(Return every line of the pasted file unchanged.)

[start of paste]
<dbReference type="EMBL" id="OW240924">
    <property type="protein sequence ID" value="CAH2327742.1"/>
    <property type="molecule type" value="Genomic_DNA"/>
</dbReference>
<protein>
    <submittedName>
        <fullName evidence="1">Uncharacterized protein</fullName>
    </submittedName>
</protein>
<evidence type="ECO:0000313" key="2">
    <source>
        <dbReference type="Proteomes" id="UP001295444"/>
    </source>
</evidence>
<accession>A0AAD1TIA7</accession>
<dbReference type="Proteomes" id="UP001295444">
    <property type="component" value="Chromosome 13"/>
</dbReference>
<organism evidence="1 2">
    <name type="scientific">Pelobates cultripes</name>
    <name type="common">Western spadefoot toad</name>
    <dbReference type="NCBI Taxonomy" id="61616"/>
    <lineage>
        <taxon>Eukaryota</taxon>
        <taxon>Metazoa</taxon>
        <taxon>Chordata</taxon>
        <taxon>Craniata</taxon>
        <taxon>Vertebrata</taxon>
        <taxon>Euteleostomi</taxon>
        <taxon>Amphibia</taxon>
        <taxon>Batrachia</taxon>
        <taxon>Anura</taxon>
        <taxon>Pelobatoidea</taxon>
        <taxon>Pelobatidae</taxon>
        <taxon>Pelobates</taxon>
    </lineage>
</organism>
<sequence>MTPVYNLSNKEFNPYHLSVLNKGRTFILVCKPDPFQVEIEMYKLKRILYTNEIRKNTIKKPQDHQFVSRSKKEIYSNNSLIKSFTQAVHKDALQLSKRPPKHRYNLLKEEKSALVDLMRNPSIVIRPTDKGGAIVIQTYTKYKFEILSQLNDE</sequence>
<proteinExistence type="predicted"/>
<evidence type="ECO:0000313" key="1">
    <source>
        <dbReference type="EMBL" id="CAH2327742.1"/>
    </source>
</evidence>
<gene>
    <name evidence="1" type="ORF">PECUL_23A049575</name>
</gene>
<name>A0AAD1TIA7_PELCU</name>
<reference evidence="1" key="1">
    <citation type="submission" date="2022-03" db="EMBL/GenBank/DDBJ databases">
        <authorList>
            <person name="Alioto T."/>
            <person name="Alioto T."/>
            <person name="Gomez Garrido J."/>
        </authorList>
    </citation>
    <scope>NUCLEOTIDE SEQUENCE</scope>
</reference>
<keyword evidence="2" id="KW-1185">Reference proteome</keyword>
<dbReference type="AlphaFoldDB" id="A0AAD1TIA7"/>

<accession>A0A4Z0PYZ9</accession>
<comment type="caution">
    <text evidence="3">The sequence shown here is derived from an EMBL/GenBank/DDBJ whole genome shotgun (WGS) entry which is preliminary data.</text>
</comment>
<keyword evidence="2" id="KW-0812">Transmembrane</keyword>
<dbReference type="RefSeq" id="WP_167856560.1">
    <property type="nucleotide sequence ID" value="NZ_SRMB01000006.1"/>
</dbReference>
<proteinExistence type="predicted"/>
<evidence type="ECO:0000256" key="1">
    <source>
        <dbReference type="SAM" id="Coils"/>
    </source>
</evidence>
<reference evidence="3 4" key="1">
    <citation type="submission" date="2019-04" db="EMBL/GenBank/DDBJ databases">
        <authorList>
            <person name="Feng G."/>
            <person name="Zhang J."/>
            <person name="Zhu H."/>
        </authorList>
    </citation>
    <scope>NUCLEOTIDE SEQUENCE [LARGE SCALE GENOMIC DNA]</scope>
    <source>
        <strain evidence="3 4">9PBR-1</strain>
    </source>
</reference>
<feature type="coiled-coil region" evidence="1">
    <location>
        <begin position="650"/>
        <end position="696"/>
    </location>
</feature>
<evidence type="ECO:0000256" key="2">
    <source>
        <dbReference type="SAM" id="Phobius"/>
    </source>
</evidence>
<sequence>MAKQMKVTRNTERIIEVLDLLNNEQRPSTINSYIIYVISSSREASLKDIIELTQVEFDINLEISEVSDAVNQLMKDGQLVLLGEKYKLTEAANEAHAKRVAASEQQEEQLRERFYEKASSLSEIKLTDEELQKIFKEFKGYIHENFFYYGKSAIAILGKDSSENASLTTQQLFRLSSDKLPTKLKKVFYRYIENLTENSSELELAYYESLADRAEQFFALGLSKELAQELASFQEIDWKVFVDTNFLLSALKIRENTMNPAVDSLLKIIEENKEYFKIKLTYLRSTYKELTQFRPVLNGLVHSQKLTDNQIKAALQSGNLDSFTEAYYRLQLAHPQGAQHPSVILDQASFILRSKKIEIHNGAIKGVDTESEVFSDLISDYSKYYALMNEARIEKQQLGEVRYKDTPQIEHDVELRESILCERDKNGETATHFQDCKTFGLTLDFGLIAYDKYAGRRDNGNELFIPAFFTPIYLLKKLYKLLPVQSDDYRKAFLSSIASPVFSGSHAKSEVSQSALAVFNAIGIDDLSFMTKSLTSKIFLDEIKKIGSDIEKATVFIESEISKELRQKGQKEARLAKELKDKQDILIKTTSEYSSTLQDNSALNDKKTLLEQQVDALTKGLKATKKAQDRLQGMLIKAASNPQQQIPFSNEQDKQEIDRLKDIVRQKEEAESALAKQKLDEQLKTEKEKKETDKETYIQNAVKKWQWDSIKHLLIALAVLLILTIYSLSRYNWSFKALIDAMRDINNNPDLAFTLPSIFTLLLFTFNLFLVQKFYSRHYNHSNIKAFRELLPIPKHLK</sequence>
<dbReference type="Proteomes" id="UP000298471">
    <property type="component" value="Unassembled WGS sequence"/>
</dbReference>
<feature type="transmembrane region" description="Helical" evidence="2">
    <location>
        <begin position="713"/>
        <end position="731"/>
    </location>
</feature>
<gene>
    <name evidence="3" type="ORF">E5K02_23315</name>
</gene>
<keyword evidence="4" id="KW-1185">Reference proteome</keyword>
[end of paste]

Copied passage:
<dbReference type="EMBL" id="OW240924">
    <property type="protein sequence ID" value="CAH2327742.1"/>
    <property type="molecule type" value="Genomic_DNA"/>
</dbReference>
<protein>
    <submittedName>
        <fullName evidence="1">Uncharacterized protein</fullName>
    </submittedName>
</protein>
<evidence type="ECO:0000313" key="2">
    <source>
        <dbReference type="Proteomes" id="UP001295444"/>
    </source>
</evidence>
<accession>A0AAD1TIA7</accession>
<dbReference type="Proteomes" id="UP001295444">
    <property type="component" value="Chromosome 13"/>
</dbReference>
<organism evidence="1 2">
    <name type="scientific">Pelobates cultripes</name>
    <name type="common">Western spadefoot toad</name>
    <dbReference type="NCBI Taxonomy" id="61616"/>
    <lineage>
        <taxon>Eukaryota</taxon>
        <taxon>Metazoa</taxon>
        <taxon>Chordata</taxon>
        <taxon>Craniata</taxon>
        <taxon>Vertebrata</taxon>
        <taxon>Euteleostomi</taxon>
        <taxon>Amphibia</taxon>
        <taxon>Batrachia</taxon>
        <taxon>Anura</taxon>
        <taxon>Pelobatoidea</taxon>
        <taxon>Pelobatidae</taxon>
        <taxon>Pelobates</taxon>
    </lineage>
</organism>
<sequence>MTPVYNLSNKEFNPYHLSVLNKGRTFILVCKPDPFQVEIEMYKLKRILYTNEIRKNTIKKPQDHQFVSRSKKEIYSNNSLIKSFTQAVHKDALQLSKRPPKHRYNLLKEEKSALVDLMRNPSIVIRPTDKGGAIVIQTYTKYKFEILSQLNDE</sequence>
<proteinExistence type="predicted"/>
<evidence type="ECO:0000313" key="1">
    <source>
        <dbReference type="EMBL" id="CAH2327742.1"/>
    </source>
</evidence>
<gene>
    <name evidence="1" type="ORF">PECUL_23A049575</name>
</gene>
<name>A0AAD1TIA7_PELCU</name>
<reference evidence="1" key="1">
    <citation type="submission" date="2022-03" db="EMBL/GenBank/DDBJ databases">
        <authorList>
            <person name="Alioto T."/>
            <person name="Alioto T."/>
            <person name="Gomez Garrido J."/>
        </authorList>
    </citation>
    <scope>NUCLEOTIDE SEQUENCE</scope>
</reference>
<keyword evidence="2" id="KW-1185">Reference proteome</keyword>
<dbReference type="AlphaFoldDB" id="A0AAD1TIA7"/>

<accession>A0A4Z0PYZ9</accession>
<comment type="caution">
    <text evidence="3">The sequence shown here is derived from an EMBL/GenBank/DDBJ whole genome shotgun (WGS) entry which is preliminary data.</text>
</comment>
<keyword evidence="2" id="KW-0812">Transmembrane</keyword>
<dbReference type="RefSeq" id="WP_167856560.1">
    <property type="nucleotide sequence ID" value="NZ_SRMB01000006.1"/>
</dbReference>
<proteinExistence type="predicted"/>
<evidence type="ECO:0000256" key="1">
    <source>
        <dbReference type="SAM" id="Coils"/>
    </source>
</evidence>
<reference evidence="3 4" key="1">
    <citation type="submission" date="2019-04" db="EMBL/GenBank/DDBJ databases">
        <authorList>
            <person name="Feng G."/>
            <person name="Zhang J."/>
            <person name="Zhu H."/>
        </authorList>
    </citation>
    <scope>NUCLEOTIDE SEQUENCE [LARGE SCALE GENOMIC DNA]</scope>
    <source>
        <strain evidence="3 4">9PBR-1</strain>
    </source>
</reference>
<feature type="coiled-coil region" evidence="1">
    <location>
        <begin position="650"/>
        <end position="696"/>
    </location>
</feature>
<evidence type="ECO:0000256" key="2">
    <source>
        <dbReference type="SAM" id="Phobius"/>
    </source>
</evidence>
<sequence>MAKQMKVTRNTERIIEVLDLLNNEQRPSTINSYIIYVISSSREASLKDIIELTQVEFDINLEISEVSDAVNQLMKDGQLVLLGEKYKLTEAANEAHAKRVAASEQQEEQLRERFYEKASSLSEIKLTDEELQKIFKEFKGYIHENFFYYGKSAIAILGKDSSENASLTTQQLFRLSSDKLPTKLKKVFYRYIENLTENSSELELAYYESLADRAEQFFALGLSKELAQELASFQEIDWKVFVDTNFLLSALKIRENTMNPAVDSLLKIIEENKEYFKIKLTYLRSTYKELTQFRPVLNGLVHSQKLTDNQIKAALQSGNLDSFTEAYYRLQLAHPQGAQHPSVILDQASFILRSKKIEIHNGAIKGVDTESEVFSDLISDYSKYYALMNEARIEKQQLGEVRYKDTPQIEHDVELRESILCERDKNGETATHFQDCKTFGLTLDFGLIAYDKYAGRRDNGNELFIPAFFTPIYLLKKLYKLLPVQSDDYRKAFLSSIASPVFSGSHAKSEVSQSALAVFNAIGIDDLSFMTKSLTSKIFLDEIKKIGSDIEKATVFIESEISKELRQKGQKEARLAKELKDKQDILIKTTSEYSSTLQDNSALNDKKTLLEQQVDALTKGLKATKKAQDRLQGMLIKAASNPQQQIPFSNEQDKQEIDRLKDIVRQKEEAESALAKQKLDEQLKTEKEKKETDKETYIQNAVKKWQWDSIKHLLIALAVLLILTIYSLSRYNWSFKALIDAMRDINNNPDLAFTLPSIFTLLLFTFNLFLVQKFYSRHYNHSNIKAFRELLPIPKHLK</sequence>
<dbReference type="Proteomes" id="UP000298471">
    <property type="component" value="Unassembled WGS sequence"/>
</dbReference>
<feature type="transmembrane region" description="Helical" evidence="2">
    <location>
        <begin position="713"/>
        <end position="731"/>
    </location>
</feature>
<gene>
    <name evidence="3" type="ORF">E5K02_23315</name>
</gene>
<keyword evidence="4" id="KW-1185">Reference proteome</keyword>